Olivier Beauchesne at Science-Metrix
The flow of innovations and the interplay of minds.
There was an idea, an inspiration, and it was shared, and went from one to another, and another. Then the world knew.
It’s interesting that the idea of genius — the ancient nature of the word, maybe 5,000 years back — is “gen“: the foundation of generative, the generation — the begetting and production: the making. Genius, the bright light of the person, was the later Renaissance — mid 17th century. And genius is the sharing of mind, to minds.
I was thinking about some of the work we’ve been doing in the space of science — world-changing science — that needs a voice, needs to find its soul in telling the story of its opportunities in a way that people will understand.
Understanding is inter-standing, it’s being in a place of comprehending ideas and inspirations by being between them. Or, to the more ancient interpretation, standing at the fore(standing) of seeing between ideas. Standing in front.
Working with scientists is nearly always about being in front. Leading brand workshop and soul-finding missions with them is another. At the once, it’s precarious and risky territory; at the other, it’s utterly fascinating. Getting scientists synced with each other — then aligning their messaging and visualizations — can be either an encounter of fantastic import and marvelment, or a challenge of significant altitude.
One of the more interesting issues that we note — moving into the play of scientific thinking, and the branding that comes of that enterprise — lies in the spirit of collations between the ideas of scientists — and specifically how they collate, refer and connect with each other. But this process can be emotionally charged, as all good exploration entails — a kind of adventure of minds, connecting and exploring, pushing to the edge of how concepts and interpretations can reach new places of adhesion. This can take years. Tests. Trials. Experiments. Releases. More so, in the speed of accelerated experience and scientific evolution, it can be transitioning in mere months.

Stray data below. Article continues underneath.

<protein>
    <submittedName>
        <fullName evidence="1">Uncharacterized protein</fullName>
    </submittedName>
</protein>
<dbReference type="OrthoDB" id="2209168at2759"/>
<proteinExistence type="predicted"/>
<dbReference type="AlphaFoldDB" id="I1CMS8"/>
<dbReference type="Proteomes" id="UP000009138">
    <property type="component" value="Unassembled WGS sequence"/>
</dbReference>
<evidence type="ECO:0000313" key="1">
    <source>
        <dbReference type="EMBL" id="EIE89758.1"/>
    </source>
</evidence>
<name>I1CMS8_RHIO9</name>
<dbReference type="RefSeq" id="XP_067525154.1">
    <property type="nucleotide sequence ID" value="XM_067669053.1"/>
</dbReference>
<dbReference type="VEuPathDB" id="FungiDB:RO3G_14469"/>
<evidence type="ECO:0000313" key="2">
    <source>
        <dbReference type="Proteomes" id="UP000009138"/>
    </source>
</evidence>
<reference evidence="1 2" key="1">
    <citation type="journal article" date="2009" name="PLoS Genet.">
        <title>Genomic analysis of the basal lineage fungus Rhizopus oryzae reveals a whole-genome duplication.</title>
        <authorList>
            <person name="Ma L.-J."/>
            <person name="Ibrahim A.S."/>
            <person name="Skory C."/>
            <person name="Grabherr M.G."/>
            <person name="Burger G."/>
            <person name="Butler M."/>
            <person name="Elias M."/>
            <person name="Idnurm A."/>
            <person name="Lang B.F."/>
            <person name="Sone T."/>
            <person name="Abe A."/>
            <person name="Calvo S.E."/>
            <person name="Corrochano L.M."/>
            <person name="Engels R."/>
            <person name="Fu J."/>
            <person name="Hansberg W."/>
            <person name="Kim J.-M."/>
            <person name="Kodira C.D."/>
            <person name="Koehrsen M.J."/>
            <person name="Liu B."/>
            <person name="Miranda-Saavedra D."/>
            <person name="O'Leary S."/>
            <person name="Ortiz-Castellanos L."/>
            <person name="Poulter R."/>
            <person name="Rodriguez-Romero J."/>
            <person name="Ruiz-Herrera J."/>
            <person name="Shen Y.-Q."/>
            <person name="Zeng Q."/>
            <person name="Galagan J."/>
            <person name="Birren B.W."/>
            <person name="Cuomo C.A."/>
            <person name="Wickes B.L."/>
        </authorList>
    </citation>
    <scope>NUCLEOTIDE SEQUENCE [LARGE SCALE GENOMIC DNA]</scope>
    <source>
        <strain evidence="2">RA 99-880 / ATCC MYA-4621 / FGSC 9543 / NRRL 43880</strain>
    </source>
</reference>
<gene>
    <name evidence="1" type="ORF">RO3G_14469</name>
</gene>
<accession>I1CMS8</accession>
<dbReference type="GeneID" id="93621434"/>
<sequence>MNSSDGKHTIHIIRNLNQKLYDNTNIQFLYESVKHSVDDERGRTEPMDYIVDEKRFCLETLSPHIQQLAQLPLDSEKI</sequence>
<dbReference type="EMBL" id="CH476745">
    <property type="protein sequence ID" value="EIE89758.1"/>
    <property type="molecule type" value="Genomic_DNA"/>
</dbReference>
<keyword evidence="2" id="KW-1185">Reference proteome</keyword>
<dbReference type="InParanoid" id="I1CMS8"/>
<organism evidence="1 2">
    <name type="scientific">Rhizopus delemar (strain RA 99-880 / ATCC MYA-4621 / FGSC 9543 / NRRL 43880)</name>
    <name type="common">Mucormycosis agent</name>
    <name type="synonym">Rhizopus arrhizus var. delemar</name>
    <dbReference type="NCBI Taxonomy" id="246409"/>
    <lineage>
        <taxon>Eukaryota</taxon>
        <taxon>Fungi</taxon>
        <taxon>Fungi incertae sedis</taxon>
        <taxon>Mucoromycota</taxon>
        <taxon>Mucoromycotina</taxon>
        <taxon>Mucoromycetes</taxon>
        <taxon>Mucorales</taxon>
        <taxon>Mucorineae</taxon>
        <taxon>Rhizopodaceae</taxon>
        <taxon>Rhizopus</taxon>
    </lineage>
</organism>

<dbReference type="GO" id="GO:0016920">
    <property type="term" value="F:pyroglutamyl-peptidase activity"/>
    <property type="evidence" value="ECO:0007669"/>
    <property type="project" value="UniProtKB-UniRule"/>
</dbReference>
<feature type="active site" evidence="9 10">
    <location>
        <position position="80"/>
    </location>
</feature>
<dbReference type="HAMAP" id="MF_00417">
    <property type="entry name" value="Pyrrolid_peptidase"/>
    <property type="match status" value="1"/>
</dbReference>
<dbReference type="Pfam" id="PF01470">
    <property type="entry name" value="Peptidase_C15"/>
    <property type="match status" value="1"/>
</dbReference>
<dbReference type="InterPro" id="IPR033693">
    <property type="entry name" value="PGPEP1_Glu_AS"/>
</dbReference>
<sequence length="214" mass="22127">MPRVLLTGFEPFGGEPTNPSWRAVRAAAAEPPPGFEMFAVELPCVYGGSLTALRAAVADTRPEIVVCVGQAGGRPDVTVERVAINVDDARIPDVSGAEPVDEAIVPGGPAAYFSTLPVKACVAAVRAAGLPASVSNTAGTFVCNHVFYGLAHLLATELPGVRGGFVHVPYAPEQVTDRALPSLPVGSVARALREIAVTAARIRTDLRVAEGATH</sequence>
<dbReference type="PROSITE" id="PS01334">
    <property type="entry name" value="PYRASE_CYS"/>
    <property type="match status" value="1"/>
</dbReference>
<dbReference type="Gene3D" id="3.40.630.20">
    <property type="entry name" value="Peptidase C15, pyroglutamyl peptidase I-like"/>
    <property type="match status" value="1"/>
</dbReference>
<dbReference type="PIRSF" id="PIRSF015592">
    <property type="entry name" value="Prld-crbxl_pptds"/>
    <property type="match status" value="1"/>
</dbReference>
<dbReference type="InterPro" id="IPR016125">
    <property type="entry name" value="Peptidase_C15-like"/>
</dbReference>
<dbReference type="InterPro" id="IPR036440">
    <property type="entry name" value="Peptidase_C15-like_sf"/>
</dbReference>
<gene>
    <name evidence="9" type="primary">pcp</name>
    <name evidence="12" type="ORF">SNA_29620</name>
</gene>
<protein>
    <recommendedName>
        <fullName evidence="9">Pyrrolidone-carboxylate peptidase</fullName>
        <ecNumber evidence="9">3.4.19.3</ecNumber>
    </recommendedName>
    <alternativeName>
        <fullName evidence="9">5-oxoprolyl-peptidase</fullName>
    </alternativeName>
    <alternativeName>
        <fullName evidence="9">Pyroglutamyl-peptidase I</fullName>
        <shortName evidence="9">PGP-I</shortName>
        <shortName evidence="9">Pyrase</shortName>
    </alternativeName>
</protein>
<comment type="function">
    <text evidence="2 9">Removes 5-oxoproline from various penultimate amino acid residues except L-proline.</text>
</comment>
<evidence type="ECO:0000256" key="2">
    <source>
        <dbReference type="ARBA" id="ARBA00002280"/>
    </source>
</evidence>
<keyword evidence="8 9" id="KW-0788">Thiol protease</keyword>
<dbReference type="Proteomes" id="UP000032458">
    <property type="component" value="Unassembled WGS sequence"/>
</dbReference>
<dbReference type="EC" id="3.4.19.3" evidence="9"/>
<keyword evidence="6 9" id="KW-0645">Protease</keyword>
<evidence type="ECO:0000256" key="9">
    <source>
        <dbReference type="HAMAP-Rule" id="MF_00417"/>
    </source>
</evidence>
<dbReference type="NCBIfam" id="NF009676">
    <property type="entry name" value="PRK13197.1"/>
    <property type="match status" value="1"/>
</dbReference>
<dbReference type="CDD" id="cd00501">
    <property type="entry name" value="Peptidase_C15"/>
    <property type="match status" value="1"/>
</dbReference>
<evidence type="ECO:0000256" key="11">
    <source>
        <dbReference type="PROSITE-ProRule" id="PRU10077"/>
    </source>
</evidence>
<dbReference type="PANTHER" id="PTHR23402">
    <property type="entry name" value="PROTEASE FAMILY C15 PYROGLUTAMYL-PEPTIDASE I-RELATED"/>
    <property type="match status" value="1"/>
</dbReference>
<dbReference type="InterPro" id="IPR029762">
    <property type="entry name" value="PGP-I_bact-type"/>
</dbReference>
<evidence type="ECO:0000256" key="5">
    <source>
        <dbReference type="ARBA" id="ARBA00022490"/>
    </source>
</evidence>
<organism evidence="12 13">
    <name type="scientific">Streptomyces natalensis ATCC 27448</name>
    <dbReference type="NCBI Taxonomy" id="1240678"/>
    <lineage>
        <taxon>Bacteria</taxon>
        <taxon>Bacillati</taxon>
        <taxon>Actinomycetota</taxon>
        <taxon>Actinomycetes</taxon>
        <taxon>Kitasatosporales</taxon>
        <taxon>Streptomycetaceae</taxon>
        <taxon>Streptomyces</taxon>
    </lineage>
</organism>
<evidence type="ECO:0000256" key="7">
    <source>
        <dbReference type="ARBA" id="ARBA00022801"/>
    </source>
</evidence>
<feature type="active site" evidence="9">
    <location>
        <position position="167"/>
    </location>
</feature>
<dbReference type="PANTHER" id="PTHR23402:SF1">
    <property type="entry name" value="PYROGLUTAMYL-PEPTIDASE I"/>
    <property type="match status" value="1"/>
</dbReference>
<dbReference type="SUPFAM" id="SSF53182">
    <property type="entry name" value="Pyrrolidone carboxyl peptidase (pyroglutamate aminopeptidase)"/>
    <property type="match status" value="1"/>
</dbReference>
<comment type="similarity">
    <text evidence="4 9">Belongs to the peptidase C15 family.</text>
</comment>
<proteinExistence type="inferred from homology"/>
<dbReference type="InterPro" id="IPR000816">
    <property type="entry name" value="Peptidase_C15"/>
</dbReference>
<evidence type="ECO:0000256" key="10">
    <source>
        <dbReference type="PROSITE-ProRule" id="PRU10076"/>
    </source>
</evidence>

I’m curious about the power of aligning sparkling minds and how that works. In a recent session, leading a team of scientists in exploring the nature of their collective examinations and world-shifting work, the idea came to the soul of their experience — what they represent as individuals, and what they represent as a team. That emotionality is inherent in the power of how people work together. Getting the ideas on the table means being willing to bring out the doorways of the opening heart of furthering that commitment. Scientists generally have a passion of commitment that moves beyond the normal impassioned member of commercial enterprise: science can be lifework. Science can be years of working in a kind of race toward a solution that might be harbored and under development by countless others. It’s one thing to be a member of a committed brand team — yet scientists, like artists, can go deeper still.
That emotionality is the forefront of experience in the scientific mind, passion is loyalty to an effort beyond measure, yet it is the most challenging to express. Add that mean to the framing of messaging, and it’s all the more complex. This might be structured in a grouping of communications to business leaders, investors, government — as well other scientists. This might be ranged as well to the expression to community – and the audience at large. So the complexity of understanding moves from the nature of scientific engagement to embracement on multiple levels. Of course, all of this could be tuned and refined to each of the layers of the audience.